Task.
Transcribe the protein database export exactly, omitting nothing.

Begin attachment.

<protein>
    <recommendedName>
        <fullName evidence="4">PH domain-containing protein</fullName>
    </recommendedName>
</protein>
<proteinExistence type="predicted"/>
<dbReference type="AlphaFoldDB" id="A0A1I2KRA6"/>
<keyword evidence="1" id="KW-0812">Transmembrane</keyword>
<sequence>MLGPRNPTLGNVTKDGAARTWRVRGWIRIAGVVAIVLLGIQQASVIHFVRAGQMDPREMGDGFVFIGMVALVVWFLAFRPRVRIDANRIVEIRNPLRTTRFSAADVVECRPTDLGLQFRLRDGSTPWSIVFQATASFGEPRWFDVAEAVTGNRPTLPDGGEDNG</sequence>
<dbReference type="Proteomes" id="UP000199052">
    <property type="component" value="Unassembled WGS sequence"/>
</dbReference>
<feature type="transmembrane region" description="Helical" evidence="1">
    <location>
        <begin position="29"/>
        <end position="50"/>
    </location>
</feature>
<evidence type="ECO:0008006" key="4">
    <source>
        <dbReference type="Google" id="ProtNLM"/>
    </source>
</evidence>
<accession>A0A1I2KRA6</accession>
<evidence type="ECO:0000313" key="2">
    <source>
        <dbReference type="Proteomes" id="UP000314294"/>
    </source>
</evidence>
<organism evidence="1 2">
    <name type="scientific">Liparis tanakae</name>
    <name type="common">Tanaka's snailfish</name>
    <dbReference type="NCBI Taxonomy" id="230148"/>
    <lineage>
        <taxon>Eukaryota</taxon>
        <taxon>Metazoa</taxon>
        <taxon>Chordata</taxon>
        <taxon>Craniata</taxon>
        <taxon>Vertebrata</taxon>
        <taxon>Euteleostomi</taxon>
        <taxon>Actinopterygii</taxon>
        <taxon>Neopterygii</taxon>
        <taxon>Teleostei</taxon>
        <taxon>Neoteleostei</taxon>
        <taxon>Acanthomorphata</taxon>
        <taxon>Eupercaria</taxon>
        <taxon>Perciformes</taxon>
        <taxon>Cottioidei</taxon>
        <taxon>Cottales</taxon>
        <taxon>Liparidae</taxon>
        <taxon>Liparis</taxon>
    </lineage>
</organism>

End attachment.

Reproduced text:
<protein>
    <recommendedName>
        <fullName evidence="4">PH domain-containing protein</fullName>
    </recommendedName>
</protein>
<proteinExistence type="predicted"/>
<dbReference type="AlphaFoldDB" id="A0A1I2KRA6"/>
<keyword evidence="1" id="KW-0812">Transmembrane</keyword>
<sequence>MLGPRNPTLGNVTKDGAARTWRVRGWIRIAGVVAIVLLGIQQASVIHFVRAGQMDPREMGDGFVFIGMVALVVWFLAFRPRVRIDANRIVEIRNPLRTTRFSAADVVECRPTDLGLQFRLRDGSTPWSIVFQATASFGEPRWFDVAEAVTGNRPTLPDGGEDNG</sequence>
<dbReference type="Proteomes" id="UP000199052">
    <property type="component" value="Unassembled WGS sequence"/>
</dbReference>
<feature type="transmembrane region" description="Helical" evidence="1">
    <location>
        <begin position="29"/>
        <end position="50"/>
    </location>
</feature>
<evidence type="ECO:0008006" key="4">
    <source>
        <dbReference type="Google" id="ProtNLM"/>
    </source>
</evidence>
<accession>A0A1I2KRA6</accession>
<evidence type="ECO:0000313" key="2">
    <source>
        <dbReference type="Proteomes" id="UP000314294"/>
    </source>
</evidence>
<organism evidence="1 2">
    <name type="scientific">Liparis tanakae</name>
    <name type="common">Tanaka's snailfish</name>
    <dbReference type="NCBI Taxonomy" id="230148"/>
    <lineage>
        <taxon>Eukaryota</taxon>
        <taxon>Metazoa</taxon>
        <taxon>Chordata</taxon>
        <taxon>Craniata</taxon>
        <taxon>Vertebrata</taxon>
        <taxon>Euteleostomi</taxon>
        <taxon>Actinopterygii</taxon>
        <taxon>Neopterygii</taxon>
        <taxon>Teleostei</taxon>
        <taxon>Neoteleostei</taxon>
        <taxon>Acanthomorphata</taxon>
        <taxon>Eupercaria</taxon>
        <taxon>Perciformes</taxon>
        <taxon>Cottioidei</taxon>
        <taxon>Cottales</taxon>
        <taxon>Liparidae</taxon>
        <taxon>Liparis</taxon>
    </lineage>
</organism>